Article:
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What is logistics and how it is articulated in business management?

Cos'è la logistica?

What is logistics and how it is articulated in business management?

When it comes to logistics, this complex and delicate process is commonly traced back to the handling of goods. Contrary to this belief, logistics is much more than just the transport of goods. In order to clarify the ideas also to non-professionals, therefore, we have prepared a small in-depth analysis on what logistics is.

The meaning of logistics

The term logistics comes from the Greek logistikos, which was to indicate what had a logical meaning. In more modern times, however, logistics has taken on more complex meanings. In particular, it became common in the military sphere, where it indicated the organization of provisions for troops. Nowadays, instead, industrial logistics, as we shall see, is one of the most important components of the production cycle.

What does logistics do?

Corporate logistics is a very complex process. It is primarily concerned with the supply of raw materials and parts, their storage in the warehouse and their supply within the departments. At the same time, it takes care of the packaging of the goods and their transport through the distribution network. The success or entrepreneurial failure of a company can depend on its careful planning, in a regime of strong competition such as the present one.

A definition of current logistics

There is no definition of logistics that has value over time. Just as production systems change, so do logistics systems and, with them, the very meaning of logistics. In particular, the Italian Logistics Association writes:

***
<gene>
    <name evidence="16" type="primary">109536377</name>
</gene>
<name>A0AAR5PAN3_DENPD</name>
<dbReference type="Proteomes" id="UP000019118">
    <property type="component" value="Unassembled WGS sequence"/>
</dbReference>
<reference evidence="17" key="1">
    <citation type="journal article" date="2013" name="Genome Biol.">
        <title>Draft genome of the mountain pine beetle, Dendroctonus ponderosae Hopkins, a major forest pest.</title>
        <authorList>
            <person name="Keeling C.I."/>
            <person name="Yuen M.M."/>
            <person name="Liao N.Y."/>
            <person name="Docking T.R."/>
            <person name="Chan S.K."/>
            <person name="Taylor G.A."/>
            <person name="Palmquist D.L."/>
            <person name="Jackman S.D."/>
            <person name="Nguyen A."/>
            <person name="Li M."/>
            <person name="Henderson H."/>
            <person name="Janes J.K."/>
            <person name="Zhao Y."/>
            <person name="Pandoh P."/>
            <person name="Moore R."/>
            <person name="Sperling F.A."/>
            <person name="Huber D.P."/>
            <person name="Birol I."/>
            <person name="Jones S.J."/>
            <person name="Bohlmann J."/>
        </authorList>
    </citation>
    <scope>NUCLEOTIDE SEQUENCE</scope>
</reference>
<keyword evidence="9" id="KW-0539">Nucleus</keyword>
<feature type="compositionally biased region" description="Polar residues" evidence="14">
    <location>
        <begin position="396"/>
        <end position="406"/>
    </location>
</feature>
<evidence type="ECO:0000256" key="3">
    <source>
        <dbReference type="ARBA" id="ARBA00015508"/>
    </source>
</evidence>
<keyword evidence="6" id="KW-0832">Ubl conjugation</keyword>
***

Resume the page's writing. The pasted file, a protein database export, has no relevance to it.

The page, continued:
«Logistics is the set of all those organizational, managerial and strategic processes within a company, from the supply to the final distribution of products».

Instead, according to the Council of Logistics Management, the definition is broader:

«Logistics is the process of planning, implementing and controlling the efficient and effective flow and storage of raw materials, semi-finished and finished products and related information from the point of origin to the point of consumption in order to meet the needs of customers».

In one case as in the other, however, it is clear that logistics does not simply include freight transport. On the contrary, sectors much wider than this are involved: from the supply network of raw materials to the distribution of goods, passing from the process of order and eventually of management of the return. Each of these aspects, inevitably, goes to influence all the others.

Not one logistics, but many different ones

For this reason, it is possible to distinguish the logistics according to the process it deals with and how it fits into the industrial process. We will then have:

  • Inbound or inbound logistics: it deals with the management of the warehouse, taking care of relations with suppliers and checking the stocks of raw materials and parts;
  • internal logistics: it concerns the operations of sorting of materials, personnel or information within the respective departments in order to allow the regular production;
  • distribution logistics or transport logistics: it deals with the management of the distribution network of goods, according to the agreements between the company and the customer;
  • return logistics or reverse logistics: it deals with the recovery of returns, their transport and sorting.

Integrated logistics must take all these aspects into account in order to optimize processes and reduce logistics costs.